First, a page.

Background: Circulating creatinine and symmetric dimethylarginine (SDMA) are biomarkers of kidney function that have been used variously to define stable vs progressive chronic kidney disease (CKD). Slope monitoring of inverse biomarker values (creatinine−1 or SDMA−1) has shown promise, but quantitative criteria to distinguish stable vs progressive CKD using this approach are lacking. Objective: Assessment of creatinine−1 and SDMA−1 slope cutoffs to distinguish stable vs progressive CKD. Animals: One hundred ten clinically healthy university staff-owned dogs and 29 male colony dogs with progressive X-linked hereditary nephropathy (XLHN). Methods: Retrospective analysis combining 2 prospective observational studies, 1 tracking kidney function biomarkers in healthy dogs (HDs) to a maximum of 3 years, and 1 tracking kidney function biomarkers in male colony dogs with progressive XLHN to a maximum of 1 year. The minimum slope of creatinine−1 or SDMA−1 as measured using the IDEXX SDMA test from HD was assigned as the slope cutoff for stable kidney function. Results: The stable vs progressive slope cutoff was −0.0119 week × dL/mg for creatinine−1 and −0.0007 week × dL/μg for SDMA−1. Conclusions and Clinical Importance: In the studied CKD population, progressive dysfunction can be distinguished from stable kidney function by using the slope of creatinine−1 or SDMA−1. These criteria may serve to characterize CKD in other cohorts of dogs and to establish guidelines for degrees of progression rate in dogs with naturally occurring CKD.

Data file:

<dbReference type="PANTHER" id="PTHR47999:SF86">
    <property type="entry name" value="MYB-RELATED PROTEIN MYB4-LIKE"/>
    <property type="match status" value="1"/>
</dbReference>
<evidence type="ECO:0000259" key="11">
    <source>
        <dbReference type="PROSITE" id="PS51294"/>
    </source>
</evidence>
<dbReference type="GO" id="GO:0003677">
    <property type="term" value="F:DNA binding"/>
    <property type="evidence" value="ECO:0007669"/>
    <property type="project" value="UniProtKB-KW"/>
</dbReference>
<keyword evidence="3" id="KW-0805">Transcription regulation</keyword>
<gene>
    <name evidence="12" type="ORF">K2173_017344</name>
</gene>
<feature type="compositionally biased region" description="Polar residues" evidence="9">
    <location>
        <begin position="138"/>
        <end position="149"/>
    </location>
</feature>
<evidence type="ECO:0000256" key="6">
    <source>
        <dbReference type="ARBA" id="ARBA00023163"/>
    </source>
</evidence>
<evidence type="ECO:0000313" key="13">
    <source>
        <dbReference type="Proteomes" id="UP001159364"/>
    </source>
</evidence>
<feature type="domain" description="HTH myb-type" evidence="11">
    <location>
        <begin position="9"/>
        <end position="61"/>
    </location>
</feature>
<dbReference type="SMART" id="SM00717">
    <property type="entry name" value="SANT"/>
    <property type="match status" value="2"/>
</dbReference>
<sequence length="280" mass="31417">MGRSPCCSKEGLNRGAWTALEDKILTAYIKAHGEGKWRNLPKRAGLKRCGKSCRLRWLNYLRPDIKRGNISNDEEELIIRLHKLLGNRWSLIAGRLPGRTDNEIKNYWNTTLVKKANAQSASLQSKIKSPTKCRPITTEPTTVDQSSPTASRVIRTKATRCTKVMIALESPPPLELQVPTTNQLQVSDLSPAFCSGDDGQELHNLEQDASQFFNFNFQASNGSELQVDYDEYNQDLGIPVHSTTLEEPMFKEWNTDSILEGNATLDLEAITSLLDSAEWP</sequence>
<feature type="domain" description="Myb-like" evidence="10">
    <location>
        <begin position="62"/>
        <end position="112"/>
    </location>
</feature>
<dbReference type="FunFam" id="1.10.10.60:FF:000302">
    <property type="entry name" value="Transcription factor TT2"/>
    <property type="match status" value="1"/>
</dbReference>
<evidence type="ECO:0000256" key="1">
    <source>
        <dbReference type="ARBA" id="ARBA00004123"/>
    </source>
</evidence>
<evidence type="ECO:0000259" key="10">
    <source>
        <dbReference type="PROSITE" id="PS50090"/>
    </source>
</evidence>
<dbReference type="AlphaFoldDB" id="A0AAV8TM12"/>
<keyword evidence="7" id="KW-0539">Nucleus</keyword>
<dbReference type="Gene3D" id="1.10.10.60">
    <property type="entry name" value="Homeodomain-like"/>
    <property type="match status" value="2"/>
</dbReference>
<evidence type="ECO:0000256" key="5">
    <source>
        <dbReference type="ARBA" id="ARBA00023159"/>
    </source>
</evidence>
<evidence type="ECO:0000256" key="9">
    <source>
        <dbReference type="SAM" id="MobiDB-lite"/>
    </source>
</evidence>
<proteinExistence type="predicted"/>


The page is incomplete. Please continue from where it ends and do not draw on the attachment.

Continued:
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© 2023 The Authors. Journal of Veterinary Internal Medicine published by Wiley Periodicals LLC on behalf of American College of Veterinary Internal Medicine.
- disease monitoring
- inverse slope
- symmetric dimethylarginine